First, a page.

The 800-point fall in the Sensex on Thursday has shaken the confidence of investors and the question that everyone is asking is: are our markets caught in a bear market?
As a thumb rule, a bear market occurs when major stock indices lose more than 20 per cent from their peaks and the fall lasts more than two months. Going by this definition, the Sensex is certainly in a bear market as it is currently down 23 per cent from the March 2015 peak and the decline has now lasted 11 months.
From Big Bull times
An analysis of the structural up and down cycles in the Sensex suggests that every eighth year, the benchmark has declined more than 50 per cent. This trend is evident since 1992. The Sensex fell 56 per cent then, after the excesses of the previous bull run driven by Harshad Mehta. Eight years later, in 2000, there was a 58 per cent crash in the Sensex, when the dot-com bubble burst. In 2008, the sub-prime crisis caused a market meltdown that dragged the Sensex 62 per cent lower in one of the most intense sell-offs in recent times.
The year 2016 is the next in the ongoing eight-year cycle for bear markets, and the Sensex is already 23 per cent down from the peak.
How much farther?
If we look at the past bull and bear cycles in the Sensex, bear markets could be of two kinds. One where the decline in prices is not too steep but the market moves sideways for an extended period without yielding any gains. For instance, between November 1988 and March 1990, the Sensex lost only 15 per cent. But the market just continued in a trading band for 16 months. A similar movement was observed between November 2010 and December 2011, when the loss in the Sensex was only 28 per cent.
The second type of bear market is more vicious and can cause a decline of more than 50 per cent from the peak. Such declines, however, take a shorter time to complete. For instance, the 2008 bear market took just 13 months to end. The 1992 fall was completed in 12 months, and the Sensex declined 56 per cent in this period.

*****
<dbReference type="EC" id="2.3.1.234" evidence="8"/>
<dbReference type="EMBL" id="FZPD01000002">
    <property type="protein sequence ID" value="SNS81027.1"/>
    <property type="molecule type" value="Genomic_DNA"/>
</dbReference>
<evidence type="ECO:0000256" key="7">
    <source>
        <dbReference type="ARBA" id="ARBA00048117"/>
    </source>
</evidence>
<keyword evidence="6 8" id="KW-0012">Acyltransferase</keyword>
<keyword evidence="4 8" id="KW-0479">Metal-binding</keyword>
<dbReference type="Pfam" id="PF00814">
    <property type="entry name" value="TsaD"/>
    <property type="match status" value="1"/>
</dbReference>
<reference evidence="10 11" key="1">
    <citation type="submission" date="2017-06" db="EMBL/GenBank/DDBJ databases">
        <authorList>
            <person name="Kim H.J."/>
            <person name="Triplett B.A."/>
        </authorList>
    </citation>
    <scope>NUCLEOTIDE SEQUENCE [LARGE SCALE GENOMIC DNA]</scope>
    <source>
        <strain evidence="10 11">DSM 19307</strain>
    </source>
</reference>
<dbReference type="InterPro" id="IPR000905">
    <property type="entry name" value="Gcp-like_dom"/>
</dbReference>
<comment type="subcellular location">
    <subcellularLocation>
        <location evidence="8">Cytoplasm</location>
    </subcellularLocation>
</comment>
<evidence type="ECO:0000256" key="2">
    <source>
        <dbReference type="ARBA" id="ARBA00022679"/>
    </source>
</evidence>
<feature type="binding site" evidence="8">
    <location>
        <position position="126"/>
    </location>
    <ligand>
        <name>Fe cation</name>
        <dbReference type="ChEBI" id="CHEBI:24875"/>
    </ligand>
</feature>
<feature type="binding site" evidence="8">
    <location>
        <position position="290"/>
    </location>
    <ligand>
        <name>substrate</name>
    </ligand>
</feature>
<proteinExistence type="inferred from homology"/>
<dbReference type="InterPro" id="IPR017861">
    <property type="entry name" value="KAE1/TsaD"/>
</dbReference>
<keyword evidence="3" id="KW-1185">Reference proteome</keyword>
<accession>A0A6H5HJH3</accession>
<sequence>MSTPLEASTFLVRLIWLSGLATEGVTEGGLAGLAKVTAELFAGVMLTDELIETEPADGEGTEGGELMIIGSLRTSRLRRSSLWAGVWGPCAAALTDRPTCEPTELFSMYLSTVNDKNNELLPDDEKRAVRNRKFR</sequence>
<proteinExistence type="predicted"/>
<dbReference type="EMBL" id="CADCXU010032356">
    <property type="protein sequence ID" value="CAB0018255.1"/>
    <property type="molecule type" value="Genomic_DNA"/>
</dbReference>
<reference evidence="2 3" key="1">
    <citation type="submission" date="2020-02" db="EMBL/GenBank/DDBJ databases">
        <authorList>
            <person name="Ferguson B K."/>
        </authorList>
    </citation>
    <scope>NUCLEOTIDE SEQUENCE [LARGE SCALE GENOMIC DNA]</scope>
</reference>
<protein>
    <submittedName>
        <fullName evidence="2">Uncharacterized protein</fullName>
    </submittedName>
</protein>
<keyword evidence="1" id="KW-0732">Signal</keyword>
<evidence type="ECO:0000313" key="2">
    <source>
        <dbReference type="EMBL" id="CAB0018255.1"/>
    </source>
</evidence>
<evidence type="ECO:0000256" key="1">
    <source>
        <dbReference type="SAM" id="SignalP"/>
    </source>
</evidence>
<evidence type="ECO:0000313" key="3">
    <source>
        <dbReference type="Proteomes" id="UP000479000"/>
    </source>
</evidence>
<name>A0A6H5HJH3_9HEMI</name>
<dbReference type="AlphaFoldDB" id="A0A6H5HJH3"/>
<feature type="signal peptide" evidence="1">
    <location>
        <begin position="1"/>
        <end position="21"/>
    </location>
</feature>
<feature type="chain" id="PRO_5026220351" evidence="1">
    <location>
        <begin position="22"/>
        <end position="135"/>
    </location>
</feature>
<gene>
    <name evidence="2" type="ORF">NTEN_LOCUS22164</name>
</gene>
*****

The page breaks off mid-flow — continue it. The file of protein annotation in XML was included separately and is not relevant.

It is too soon to assume that we are into a deep correction. The structural upmove in the Sensex will not be impacted as long as the decline halts at 30 per cent correction from the peak; this occurs at the 21,016 level. The sharp and short correction in 2004 dragged the Sensex down 32 per cent, but the recovery was swift. Similar was the case in 2006, when the decline halted after a 30 per cent fall from the peak. In other words, the situation can still be salvaged if the Sensex forms a bottom above 21,000.
The Sensex is not alone in bear grip. Many other global benchmarks have also been dragged lower over the past two years, losing more than 20 per cent from their peaks. The Shanghai Composite Index that is at the epicentre of the ongoing crash is firmly in bear grip, having lost 53 per cent from its June 2015 peak.
European indices such as the CAC and the DAX are also down more than 20 per cent since last March. US benchmarks are among the most resilient with the Dow Jones Industrial Average and the S&P 500 down only 12-13 per cent since last March.